I had to pay for the out of pocket expenses – specialist and anaesthetic. Currently, I also have Medicare. Where – private insurance or Medicare – Do I have to claim for those services refund?

    • Avatarfinder Customer Care
      JeniApril 5, 2019Staff

      Hi Alex,

      Thank you for getting in touch with Finder.

      If services are covered by Medicare, yes, that would be done in the Medicare office by submitting a claim. Not all out of pocket costs will be covered by Medicare. Please visit the nearest Medicare office on this matter to be guided on the specifics.

      I hope this helps.

      Thank you and have a wonderful day!


  3. Default Gravatar
    MelFebruary 21, 2019

    I injured my shoulder 3 weeks ago. I have a Medicare card and pay the levy every year. Where can I find a doctor who could help me deal with my injury and let Medicare pay for it?

    • Avatarfinder Customer Care
      JoshuaFebruary 24, 2019Staff

      Hi Mel,

      Thanks for getting in touch with Finder. I’m sorry to hear about your injury.

      Regarding your question, you can find doctors in both private and public hospitals who specialize in handling your shoulder injury. Meet a doctor in those hospitals and depending on your diagnosis, you would know more whether you will be covered by Medicare or not or how much you will get covered for.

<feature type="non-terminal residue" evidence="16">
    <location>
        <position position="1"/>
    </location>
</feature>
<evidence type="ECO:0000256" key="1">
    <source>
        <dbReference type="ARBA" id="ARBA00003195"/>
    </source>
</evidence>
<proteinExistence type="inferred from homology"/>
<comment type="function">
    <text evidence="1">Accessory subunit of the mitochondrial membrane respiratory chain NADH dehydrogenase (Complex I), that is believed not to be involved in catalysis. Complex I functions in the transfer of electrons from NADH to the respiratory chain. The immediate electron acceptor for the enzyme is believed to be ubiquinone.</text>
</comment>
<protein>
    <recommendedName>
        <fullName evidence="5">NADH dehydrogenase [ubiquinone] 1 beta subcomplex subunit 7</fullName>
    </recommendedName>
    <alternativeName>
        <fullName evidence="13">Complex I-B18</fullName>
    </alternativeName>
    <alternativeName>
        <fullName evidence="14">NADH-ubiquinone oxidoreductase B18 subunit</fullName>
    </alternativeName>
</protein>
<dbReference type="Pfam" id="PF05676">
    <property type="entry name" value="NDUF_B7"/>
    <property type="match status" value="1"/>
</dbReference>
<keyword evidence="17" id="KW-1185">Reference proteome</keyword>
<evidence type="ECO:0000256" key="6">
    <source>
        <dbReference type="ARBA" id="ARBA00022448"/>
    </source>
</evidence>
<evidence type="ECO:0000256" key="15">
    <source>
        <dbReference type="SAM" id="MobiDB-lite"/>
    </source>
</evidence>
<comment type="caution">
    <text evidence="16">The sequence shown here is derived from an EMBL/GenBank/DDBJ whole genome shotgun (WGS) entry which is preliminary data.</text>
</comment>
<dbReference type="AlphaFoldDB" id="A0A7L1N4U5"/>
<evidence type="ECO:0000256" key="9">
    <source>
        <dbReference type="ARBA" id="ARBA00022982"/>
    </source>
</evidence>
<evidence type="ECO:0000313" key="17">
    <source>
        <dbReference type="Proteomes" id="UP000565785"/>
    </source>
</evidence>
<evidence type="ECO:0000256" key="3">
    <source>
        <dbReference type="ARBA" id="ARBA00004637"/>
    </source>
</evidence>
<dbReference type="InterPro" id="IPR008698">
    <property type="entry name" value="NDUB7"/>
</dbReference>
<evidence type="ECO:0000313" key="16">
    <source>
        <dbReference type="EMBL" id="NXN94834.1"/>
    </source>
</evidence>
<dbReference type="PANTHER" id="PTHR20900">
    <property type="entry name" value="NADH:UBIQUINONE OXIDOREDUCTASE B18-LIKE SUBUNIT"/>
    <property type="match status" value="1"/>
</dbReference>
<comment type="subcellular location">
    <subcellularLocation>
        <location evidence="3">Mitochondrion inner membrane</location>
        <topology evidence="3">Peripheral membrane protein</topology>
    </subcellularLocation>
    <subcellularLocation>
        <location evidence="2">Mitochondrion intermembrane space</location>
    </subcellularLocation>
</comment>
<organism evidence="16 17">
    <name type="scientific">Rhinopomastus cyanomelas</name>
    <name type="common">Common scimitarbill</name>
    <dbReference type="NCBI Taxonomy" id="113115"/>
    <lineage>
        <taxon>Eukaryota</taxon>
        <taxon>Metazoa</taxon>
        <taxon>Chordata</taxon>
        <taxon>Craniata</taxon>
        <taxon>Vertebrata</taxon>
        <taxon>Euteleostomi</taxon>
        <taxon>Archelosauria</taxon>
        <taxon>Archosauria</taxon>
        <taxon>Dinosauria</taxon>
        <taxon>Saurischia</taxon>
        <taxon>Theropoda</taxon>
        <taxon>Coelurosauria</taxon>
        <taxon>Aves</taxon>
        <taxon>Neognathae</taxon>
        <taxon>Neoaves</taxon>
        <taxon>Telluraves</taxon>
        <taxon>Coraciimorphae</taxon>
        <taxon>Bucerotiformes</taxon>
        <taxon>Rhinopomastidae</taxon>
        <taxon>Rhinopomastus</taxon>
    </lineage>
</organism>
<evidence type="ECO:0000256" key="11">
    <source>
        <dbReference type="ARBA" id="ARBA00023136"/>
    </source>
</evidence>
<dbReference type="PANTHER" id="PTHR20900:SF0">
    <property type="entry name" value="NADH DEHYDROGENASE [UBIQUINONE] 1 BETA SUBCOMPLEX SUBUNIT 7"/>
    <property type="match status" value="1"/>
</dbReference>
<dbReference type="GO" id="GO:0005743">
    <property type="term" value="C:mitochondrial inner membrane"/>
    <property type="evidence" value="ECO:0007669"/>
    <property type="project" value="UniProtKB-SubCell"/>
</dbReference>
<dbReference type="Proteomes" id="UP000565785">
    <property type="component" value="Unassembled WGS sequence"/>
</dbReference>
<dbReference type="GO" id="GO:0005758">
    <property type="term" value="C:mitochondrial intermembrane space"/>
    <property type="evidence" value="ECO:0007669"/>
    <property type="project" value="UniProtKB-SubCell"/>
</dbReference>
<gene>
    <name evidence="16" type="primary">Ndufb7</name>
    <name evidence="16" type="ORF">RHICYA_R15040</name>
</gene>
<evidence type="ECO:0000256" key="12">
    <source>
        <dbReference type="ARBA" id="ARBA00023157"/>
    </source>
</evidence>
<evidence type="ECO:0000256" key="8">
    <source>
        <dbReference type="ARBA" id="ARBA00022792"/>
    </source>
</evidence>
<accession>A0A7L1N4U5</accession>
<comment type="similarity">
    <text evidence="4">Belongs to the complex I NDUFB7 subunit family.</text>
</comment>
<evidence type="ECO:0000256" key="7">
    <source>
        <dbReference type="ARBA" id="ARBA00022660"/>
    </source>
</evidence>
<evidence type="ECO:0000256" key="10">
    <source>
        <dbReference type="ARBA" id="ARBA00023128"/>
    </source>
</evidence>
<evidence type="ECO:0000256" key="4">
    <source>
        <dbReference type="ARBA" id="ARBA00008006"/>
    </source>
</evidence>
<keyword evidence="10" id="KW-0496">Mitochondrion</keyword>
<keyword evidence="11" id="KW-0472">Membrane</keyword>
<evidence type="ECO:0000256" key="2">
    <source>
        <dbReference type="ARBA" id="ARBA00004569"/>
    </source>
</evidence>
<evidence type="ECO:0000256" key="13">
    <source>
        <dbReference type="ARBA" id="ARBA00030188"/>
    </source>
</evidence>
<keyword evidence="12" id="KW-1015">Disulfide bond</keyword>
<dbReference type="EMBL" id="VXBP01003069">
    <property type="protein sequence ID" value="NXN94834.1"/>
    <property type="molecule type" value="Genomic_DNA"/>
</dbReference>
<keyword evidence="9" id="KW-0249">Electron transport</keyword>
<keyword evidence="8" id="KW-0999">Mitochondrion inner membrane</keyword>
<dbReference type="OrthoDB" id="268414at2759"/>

I hope this helps. Should you have further questions, please don’t hesitate to reach us out again.

      Have a wonderful day!


  4. Default Gravatar
    MarilynJanuary 25, 2019

    Can I claim on a surgeon’s assistant’s fee?

    • Avatarfinder Customer Care
      JeniJanuary 27, 2019Staff

      Hi Marilyn,

      Thank you for getting in touch with finder.

      If the surgery was done in a private hospital, Medicare will chip in 75% of the public rate for the surgery, anesthesia and diagnostic work only while the rest of the cost including various fees will be shouldered by you and your private health insurance.

      I’m afraid that you may not claim on surgeon’s assistant’s fee. I still suggest that you contact Medicare directly on this matter via phone or in-person at the nearest Medicare office.

      I hope this helps.

      Thank you and have a wonderful day!


  5. Default Gravatar
    JenniferNovember 12, 2018

    Am I able to claim costs on a chest imaging at Knox Private hospital

    • Avatarfinder Customer Care
      JoshuaNovember 25, 2018Staff

      Hi Jenni,

      Thanks for getting in touch with Finder. I hope all is well with you. :)

      Yes, you may be able to claim costs on chest imaging. Medicare covers diagnostic techniques where they are considered necessary. You may check with your local Medicare office as well to confirm.

      I hope this helps. Should you have further questions, please don’t hesitate to reach out again.

      Have a wonderful day!


Go to site